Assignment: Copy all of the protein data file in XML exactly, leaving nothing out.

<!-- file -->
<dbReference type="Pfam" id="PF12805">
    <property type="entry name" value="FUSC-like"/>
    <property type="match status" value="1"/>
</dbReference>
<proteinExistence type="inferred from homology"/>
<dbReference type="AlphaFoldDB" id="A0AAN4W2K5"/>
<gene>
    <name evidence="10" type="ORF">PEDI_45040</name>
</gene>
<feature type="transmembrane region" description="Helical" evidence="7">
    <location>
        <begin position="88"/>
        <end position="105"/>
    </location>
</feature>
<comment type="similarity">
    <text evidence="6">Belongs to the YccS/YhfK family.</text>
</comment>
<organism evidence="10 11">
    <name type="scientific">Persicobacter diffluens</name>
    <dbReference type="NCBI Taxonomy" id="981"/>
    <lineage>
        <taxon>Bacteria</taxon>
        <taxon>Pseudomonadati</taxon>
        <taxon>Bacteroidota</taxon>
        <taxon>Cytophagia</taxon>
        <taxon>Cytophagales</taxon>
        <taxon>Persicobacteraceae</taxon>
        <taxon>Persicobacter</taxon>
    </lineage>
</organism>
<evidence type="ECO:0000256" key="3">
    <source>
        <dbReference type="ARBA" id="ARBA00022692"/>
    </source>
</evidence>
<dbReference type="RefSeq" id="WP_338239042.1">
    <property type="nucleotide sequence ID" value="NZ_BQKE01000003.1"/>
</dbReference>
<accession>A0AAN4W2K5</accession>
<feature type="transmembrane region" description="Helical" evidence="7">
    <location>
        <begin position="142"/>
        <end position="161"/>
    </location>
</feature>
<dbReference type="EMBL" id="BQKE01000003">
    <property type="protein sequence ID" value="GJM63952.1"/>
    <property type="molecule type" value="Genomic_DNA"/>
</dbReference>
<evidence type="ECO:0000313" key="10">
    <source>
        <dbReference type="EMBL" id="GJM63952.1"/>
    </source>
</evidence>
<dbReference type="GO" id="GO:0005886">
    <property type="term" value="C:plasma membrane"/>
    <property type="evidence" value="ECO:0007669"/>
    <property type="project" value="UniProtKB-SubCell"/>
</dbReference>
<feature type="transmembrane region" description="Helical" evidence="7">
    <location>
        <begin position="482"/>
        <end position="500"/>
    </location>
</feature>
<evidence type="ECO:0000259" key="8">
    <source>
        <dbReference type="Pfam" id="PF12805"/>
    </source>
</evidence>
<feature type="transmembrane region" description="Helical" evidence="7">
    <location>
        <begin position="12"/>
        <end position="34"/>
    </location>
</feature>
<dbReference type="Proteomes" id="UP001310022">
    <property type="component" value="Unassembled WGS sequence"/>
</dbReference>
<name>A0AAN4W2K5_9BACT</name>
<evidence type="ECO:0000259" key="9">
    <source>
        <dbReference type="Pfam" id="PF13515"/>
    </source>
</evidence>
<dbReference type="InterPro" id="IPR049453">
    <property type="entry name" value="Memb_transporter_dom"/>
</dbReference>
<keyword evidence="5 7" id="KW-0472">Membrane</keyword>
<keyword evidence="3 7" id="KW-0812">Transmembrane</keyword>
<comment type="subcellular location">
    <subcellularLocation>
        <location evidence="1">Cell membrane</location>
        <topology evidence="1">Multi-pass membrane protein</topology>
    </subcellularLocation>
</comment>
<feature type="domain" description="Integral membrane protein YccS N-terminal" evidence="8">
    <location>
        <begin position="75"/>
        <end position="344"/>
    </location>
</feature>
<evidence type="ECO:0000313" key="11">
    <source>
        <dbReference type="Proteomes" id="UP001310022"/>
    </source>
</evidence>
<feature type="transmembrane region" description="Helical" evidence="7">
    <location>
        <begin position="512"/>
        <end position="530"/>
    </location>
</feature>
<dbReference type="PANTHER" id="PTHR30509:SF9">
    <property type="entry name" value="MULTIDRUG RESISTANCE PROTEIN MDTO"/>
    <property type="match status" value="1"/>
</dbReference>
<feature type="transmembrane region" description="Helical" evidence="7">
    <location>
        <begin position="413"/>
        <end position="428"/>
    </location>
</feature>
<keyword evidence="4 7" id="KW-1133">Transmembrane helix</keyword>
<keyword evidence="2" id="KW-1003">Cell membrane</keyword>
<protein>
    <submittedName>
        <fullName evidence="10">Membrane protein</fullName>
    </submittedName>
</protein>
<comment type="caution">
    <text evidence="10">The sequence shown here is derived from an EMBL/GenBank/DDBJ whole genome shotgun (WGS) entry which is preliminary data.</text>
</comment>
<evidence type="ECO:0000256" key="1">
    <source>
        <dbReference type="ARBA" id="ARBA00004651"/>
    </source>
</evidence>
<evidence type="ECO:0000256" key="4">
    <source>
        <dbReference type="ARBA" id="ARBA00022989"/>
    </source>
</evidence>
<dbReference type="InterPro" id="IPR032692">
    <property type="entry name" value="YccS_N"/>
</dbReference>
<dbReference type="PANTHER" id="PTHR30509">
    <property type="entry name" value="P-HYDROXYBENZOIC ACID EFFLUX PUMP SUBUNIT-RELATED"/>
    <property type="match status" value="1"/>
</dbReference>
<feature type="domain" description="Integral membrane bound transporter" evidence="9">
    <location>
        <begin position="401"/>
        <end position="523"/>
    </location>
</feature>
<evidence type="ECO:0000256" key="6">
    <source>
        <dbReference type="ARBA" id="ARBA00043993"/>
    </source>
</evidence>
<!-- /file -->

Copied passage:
<dbReference type="Pfam" id="PF12805">
    <property type="entry name" value="FUSC-like"/>
    <property type="match status" value="1"/>
</dbReference>
<proteinExistence type="inferred from homology"/>
<dbReference type="AlphaFoldDB" id="A0AAN4W2K5"/>
<gene>
    <name evidence="10" type="ORF">PEDI_45040</name>
</gene>
<feature type="transmembrane region" description="Helical" evidence="7">
    <location>
        <begin position="88"/>
        <end position="105"/>
    </location>
</feature>
<comment type="similarity">
    <text evidence="6">Belongs to the YccS/YhfK family.</text>
</comment>
<organism evidence="10 11">
    <name type="scientific">Persicobacter diffluens</name>
    <dbReference type="NCBI Taxonomy" id="981"/>
    <lineage>
        <taxon>Bacteria</taxon>
        <taxon>Pseudomonadati</taxon>
        <taxon>Bacteroidota</taxon>
        <taxon>Cytophagia</taxon>
        <taxon>Cytophagales</taxon>
        <taxon>Persicobacteraceae</taxon>
        <taxon>Persicobacter</taxon>
    </lineage>
</organism>
<evidence type="ECO:0000256" key="3">
    <source>
        <dbReference type="ARBA" id="ARBA00022692"/>
    </source>
</evidence>
<dbReference type="RefSeq" id="WP_338239042.1">
    <property type="nucleotide sequence ID" value="NZ_BQKE01000003.1"/>
</dbReference>
<accession>A0AAN4W2K5</accession>
<feature type="transmembrane region" description="Helical" evidence="7">
    <location>
        <begin position="142"/>
        <end position="161"/>
    </location>
</feature>
<dbReference type="EMBL" id="BQKE01000003">
    <property type="protein sequence ID" value="GJM63952.1"/>
    <property type="molecule type" value="Genomic_DNA"/>
</dbReference>
<evidence type="ECO:0000313" key="10">
    <source>
        <dbReference type="EMBL" id="GJM63952.1"/>
    </source>
</evidence>
<dbReference type="GO" id="GO:0005886">
    <property type="term" value="C:plasma membrane"/>
    <property type="evidence" value="ECO:0007669"/>
    <property type="project" value="UniProtKB-SubCell"/>
</dbReference>
<feature type="transmembrane region" description="Helical" evidence="7">
    <location>
        <begin position="482"/>
        <end position="500"/>
    </location>
</feature>
<evidence type="ECO:0000259" key="8">
    <source>
        <dbReference type="Pfam" id="PF12805"/>
    </source>
</evidence>
<feature type="transmembrane region" description="Helical" evidence="7">
    <location>
        <begin position="12"/>
        <end position="34"/>
    </location>
</feature>
<dbReference type="Proteomes" id="UP001310022">
    <property type="component" value="Unassembled WGS sequence"/>
</dbReference>
<name>A0AAN4W2K5_9BACT</name>
<evidence type="ECO:0000259" key="9">
    <source>
        <dbReference type="Pfam" id="PF13515"/>
    </source>
</evidence>
<dbReference type="InterPro" id="IPR049453">
    <property type="entry name" value="Memb_transporter_dom"/>
</dbReference>
<keyword evidence="5 7" id="KW-0472">Membrane</keyword>
<keyword evidence="3 7" id="KW-0812">Transmembrane</keyword>
<comment type="subcellular location">
    <subcellularLocation>
        <location evidence="1">Cell membrane</location>
        <topology evidence="1">Multi-pass membrane protein</topology>
    </subcellularLocation>
</comment>
<feature type="domain" description="Integral membrane protein YccS N-terminal" evidence="8">
    <location>
        <begin position="75"/>
        <end position="344"/>
    </location>
</feature>
<evidence type="ECO:0000313" key="11">
    <source>
        <dbReference type="Proteomes" id="UP001310022"/>
    </source>
</evidence>
<feature type="transmembrane region" description="Helical" evidence="7">
    <location>
        <begin position="512"/>
        <end position="530"/>
    </location>
</feature>
<dbReference type="PANTHER" id="PTHR30509:SF9">
    <property type="entry name" value="MULTIDRUG RESISTANCE PROTEIN MDTO"/>
    <property type="match status" value="1"/>
</dbReference>
<feature type="transmembrane region" description="Helical" evidence="7">
    <location>
        <begin position="413"/>
        <end position="428"/>
    </location>
</feature>
<keyword evidence="4 7" id="KW-1133">Transmembrane helix</keyword>
<keyword evidence="2" id="KW-1003">Cell membrane</keyword>
<protein>
    <submittedName>
        <fullName evidence="10">Membrane protein</fullName>
    </submittedName>
</protein>
<comment type="caution">
    <text evidence="10">The sequence shown here is derived from an EMBL/GenBank/DDBJ whole genome shotgun (WGS) entry which is preliminary data.</text>
</comment>
<evidence type="ECO:0000256" key="1">
    <source>
        <dbReference type="ARBA" id="ARBA00004651"/>
    </source>
</evidence>
<evidence type="ECO:0000256" key="4">
    <source>
        <dbReference type="ARBA" id="ARBA00022989"/>
    </source>
</evidence>
<dbReference type="InterPro" id="IPR032692">
    <property type="entry name" value="YccS_N"/>
</dbReference>
<dbReference type="PANTHER" id="PTHR30509">
    <property type="entry name" value="P-HYDROXYBENZOIC ACID EFFLUX PUMP SUBUNIT-RELATED"/>
    <property type="match status" value="1"/>
</dbReference>
<feature type="domain" description="Integral membrane bound transporter" evidence="9">
    <location>
        <begin position="401"/>
        <end position="523"/>
    </location>
</feature>
<evidence type="ECO:0000256" key="6">
    <source>
        <dbReference type="ARBA" id="ARBA00043993"/>
    </source>
</evidence>